Jun Zhang of the Department of Biostatistics defends her dissertation on "Interpretable Analysis of Multivariate Functional Data".
The Joint Statistical Meetings, known simply as "JSM", is the largest gathering of statisticians held annually in North American. Faculty and student presenters from the Department of Biostatistics regularly participate giving invited talks, contributed talks, and poster presentations. Our students often receive top awards and participate in the affiliated career marketplace at the event.
Meetings of the Eastern North American Region of the International Biometric Society (a.k.a. "ENAR meetings") are held in late March or early April each year and reflect the broad interests of the Society, including both quantitative techniques and application areas. Faculty and student presenters from the Department of Biostatistics regularly participate giving invited talks, contributed talks, and poster presentations.
G Computation for Estimating the Per Protocol Effect of Aspirin on Pregnancy Outcomes
While randomized trials are often considered to be the "gold standard" for estimating treatment effects, they are subject to complications when participants do not comply with assigned treatment categories. Non-compliance with study protocol is particularly challenging to deal with in pragmatic trials, when treatment consists of a series of actions over a long period. Standard "as treated" or "per protocol" approaches can be inconsistent due to post-randomization confounding and selection bias. Here, we show how the g computation algorithm (Robins 1986 Mathematical Modelling; 7:1393-1512) can be used to estimate per protocol effects in the presence of time-dependent post-randomization confounding using data from a trial of the effect of low dose aspirin on pregnancy outcomes.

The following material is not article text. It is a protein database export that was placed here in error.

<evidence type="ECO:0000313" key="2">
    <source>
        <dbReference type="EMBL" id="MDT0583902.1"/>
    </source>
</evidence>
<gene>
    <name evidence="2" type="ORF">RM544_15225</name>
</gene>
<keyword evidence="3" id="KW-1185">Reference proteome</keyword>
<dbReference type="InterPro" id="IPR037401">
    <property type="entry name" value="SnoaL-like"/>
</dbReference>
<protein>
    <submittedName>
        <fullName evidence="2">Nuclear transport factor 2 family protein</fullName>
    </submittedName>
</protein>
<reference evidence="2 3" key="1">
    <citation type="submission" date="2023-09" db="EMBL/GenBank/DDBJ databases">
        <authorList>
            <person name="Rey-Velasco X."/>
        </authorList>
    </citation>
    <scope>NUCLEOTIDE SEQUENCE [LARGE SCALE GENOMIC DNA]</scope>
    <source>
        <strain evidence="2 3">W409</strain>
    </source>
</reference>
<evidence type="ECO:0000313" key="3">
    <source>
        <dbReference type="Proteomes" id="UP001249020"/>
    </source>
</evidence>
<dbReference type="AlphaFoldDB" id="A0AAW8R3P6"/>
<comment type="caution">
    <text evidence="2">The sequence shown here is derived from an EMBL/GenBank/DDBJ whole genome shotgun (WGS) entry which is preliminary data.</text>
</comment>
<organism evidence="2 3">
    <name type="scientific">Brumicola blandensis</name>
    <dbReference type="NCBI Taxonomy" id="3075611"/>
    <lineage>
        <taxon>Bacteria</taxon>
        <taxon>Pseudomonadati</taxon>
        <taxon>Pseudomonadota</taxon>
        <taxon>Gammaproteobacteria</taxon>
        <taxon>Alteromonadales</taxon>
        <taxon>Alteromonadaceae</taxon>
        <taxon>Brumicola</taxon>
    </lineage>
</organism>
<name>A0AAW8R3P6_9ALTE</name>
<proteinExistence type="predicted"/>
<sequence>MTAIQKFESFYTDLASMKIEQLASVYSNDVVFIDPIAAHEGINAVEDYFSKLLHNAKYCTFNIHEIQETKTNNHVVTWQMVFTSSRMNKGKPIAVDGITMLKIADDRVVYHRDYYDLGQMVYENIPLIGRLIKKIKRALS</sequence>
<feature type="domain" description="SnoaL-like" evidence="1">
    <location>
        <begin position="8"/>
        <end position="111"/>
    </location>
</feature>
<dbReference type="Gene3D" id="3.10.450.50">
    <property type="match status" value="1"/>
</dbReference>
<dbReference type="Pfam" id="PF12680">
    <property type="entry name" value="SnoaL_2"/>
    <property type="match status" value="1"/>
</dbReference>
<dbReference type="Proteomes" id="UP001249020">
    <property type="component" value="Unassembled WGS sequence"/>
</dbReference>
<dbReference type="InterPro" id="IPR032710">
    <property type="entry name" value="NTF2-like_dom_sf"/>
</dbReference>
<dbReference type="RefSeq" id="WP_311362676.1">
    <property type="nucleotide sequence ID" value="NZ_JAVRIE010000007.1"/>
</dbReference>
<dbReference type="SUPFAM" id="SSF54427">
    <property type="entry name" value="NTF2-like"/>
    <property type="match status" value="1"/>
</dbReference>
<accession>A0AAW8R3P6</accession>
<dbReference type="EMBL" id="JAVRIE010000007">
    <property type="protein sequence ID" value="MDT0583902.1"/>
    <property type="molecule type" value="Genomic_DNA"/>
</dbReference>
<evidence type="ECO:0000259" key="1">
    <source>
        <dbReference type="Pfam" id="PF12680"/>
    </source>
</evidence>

Last Updated On Monday, April 8, 2019 by Tang, Lu
Created On Monday, January 7, 2019
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